Terms of Bedtime Surrender

giraffe-bedtime-terms editedSometimes bedtime goes smoothly but other times my daughter claims it simply isn’t possible for her to sleep, close her eyes or even breathe without someone else in the room with her. After exhausting the classic, surefire stalling tactics: I need water, I have to go potty, my tummy is exploding (hungry), I finally got this bedtime request last night:

“Mommy, will you make a surprise for me for in the morning?”

“Will you go to sleep now if I make you a surprise?”

“Um, yes.”

“Ok, what kind of surprise?”

“I want you to draw me a picture of a giraffe. With hearts on it. And say Love O.”

“I would be happy to do that for you.”

“Ok, can you do it right now? Go get the crayons and white paper and sit at the table.”

As I backed out uncertainly I said, “Ok, I’ll go right now. Good night, I love you.”

“Ok. Do it right now and I’ll go to sleep.”

She said it. And I didn’t hear another peep.

If this became a tradition and actually helped her go to bed at bed time, that would be amazing. I’m going to ask her if she wants a surprise picture next time she doesn’t want to go to sleep. Fingers crossed. (Luckily my artistic abilities don’t seem to be a deciding factor either, haha.)

Advertisements

Wiggle Monsters at Bedtime

I wonder if it’s just hereditary. My husband always sleeps with his head cocked at an unnatural angle, has a history of talking in his sleep and sometimes sleepwalking (well, more like sleep fixing cars). My parents, on the other hand, always joked I could sleep through an atomic bomb (that ended abruptly when I developed the mommy sixth sense upon having a baby). So it’s definitely Daddy’s fault, let’s just be clear before we begin, haha.

My oldest was always an excellent sleeper as a baby; like right out of a paid infant sleep program infomercial. She went down while still semi-awake, would chatter to herself for a while, and then sleep for 6-8 hours straight. (I know!). So whatever she did after we put her to bed we had no idea except that she would often be completely flipped around in the crib in the morning.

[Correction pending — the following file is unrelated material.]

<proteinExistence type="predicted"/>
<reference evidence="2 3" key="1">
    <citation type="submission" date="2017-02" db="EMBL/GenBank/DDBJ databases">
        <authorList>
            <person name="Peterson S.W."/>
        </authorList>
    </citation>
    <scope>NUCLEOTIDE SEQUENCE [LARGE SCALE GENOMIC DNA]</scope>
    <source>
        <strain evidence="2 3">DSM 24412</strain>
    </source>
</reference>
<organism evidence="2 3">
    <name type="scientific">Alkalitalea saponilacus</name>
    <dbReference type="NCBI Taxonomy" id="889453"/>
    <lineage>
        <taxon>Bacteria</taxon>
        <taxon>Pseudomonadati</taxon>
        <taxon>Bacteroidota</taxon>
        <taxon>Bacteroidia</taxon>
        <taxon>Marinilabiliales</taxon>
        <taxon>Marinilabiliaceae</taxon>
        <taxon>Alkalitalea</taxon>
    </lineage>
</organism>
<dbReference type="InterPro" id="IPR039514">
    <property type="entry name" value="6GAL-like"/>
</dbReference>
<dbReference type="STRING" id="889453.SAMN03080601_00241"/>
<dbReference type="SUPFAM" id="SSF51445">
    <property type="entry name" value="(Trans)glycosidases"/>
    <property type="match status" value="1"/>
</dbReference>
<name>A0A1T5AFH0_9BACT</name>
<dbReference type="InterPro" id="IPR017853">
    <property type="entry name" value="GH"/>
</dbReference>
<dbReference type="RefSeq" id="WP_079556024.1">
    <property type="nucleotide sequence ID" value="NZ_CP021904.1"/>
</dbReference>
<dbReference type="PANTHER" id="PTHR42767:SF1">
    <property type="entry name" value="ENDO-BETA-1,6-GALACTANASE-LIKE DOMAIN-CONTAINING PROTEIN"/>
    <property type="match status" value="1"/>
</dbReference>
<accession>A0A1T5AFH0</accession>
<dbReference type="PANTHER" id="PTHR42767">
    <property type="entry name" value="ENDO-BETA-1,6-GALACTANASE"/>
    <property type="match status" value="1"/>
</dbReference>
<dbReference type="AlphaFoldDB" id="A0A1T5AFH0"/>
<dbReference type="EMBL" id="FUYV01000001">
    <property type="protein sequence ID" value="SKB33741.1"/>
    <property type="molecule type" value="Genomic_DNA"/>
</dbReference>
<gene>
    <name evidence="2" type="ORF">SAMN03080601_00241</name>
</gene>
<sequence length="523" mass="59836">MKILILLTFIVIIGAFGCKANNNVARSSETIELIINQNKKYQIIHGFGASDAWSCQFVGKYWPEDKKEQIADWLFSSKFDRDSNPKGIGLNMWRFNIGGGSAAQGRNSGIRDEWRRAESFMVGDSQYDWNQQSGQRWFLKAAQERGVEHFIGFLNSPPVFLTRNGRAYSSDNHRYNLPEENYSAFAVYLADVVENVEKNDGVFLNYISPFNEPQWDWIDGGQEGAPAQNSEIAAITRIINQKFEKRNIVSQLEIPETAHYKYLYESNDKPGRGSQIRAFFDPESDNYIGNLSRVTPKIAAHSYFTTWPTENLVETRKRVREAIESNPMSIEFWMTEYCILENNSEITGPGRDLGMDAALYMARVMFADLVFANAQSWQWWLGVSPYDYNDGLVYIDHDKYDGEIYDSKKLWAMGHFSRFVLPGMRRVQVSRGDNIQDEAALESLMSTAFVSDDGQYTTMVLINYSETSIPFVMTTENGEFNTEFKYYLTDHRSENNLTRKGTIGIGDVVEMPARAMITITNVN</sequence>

Turns out she must have been turning somersaults all night. Since her transition to a big girl bed, when we’ve become aware of these nightly escapades, it seems that flopping around like crazy, illogically as it sounds, is necessary to calm herself down to sleep. She pushes her butt up in the air so that she’s semi standing on her head, she lays on her back with her legs straight up in the air, she fiddles with her hands, then she flops side to side until she passes out. I’d say it’s restless leg syndrome except it effects her entire body. And she has fits of wiggles punctuating the night too.

Obviously my husband and I knew we could not possibly have the same sleep luck with a second child. And since I was able to breastfeed Number 2, our sleep routine was necessarily different as well. I learned about his wiggle addiction much earlier. As he’s nursing to sleep, Number 2 has to kick his legs (Has to. I’ve tried holding his legs against me, in a you’re safe and secure way, and he’ll struggle to get his legs free; not because he wants them straight or he’s getting into a comfy position, just to continue kicking). He also has to open and close his hands repeatedly. Usually he’ll grab around a finger or part of my nursing bra but lately he’s been going for skin (ouch!). He’s also been known to repeatedly smack himself in the face with an arm while nursing and almost asleep (not joking). And of course he doesn’t even flinch, self-inflicted face smacking doesn’t wake him up in the slightest, but I drop a blanket softly over his legs and he’s instantly awake. Anyway, he doesn’t stop moving some part of his body until he’s dead asleep and even then I’m convinced he’d still suck forever if he could.

On one level I’m thinking that all this wiggling doesn’t seem to bother my babies so why should I care? I almost want to liken it to the habit of a dog who has to turn exactly 3 circles before laying down on his designated end of the couch to sleep. Just one of those odd things, but if it makes you feel better, go for it. But on another level I’m in the shallow end of irrational paranoia predicting diseases that haven’t even been named yet. My daughter has also recently started having night terrors with no known trigger (you know, where your peaceful child wakes up in the middle of the night screaming bloody murder and then fall back asleep like nothing ever happened with no recollection of it the next morning whatsoever? fun stuff).

So I wonder if this restless routine of fighting sleep is somehow related to sleep problems in general (current or future). Or maybe it’s just something lots of kids do? Or, like I said at the beginning, maybe it’s just a way of being that runs in families. I didn’t find much in my searches online. Anyone else have a wiggle monster at bedtime?

%d bloggers like this: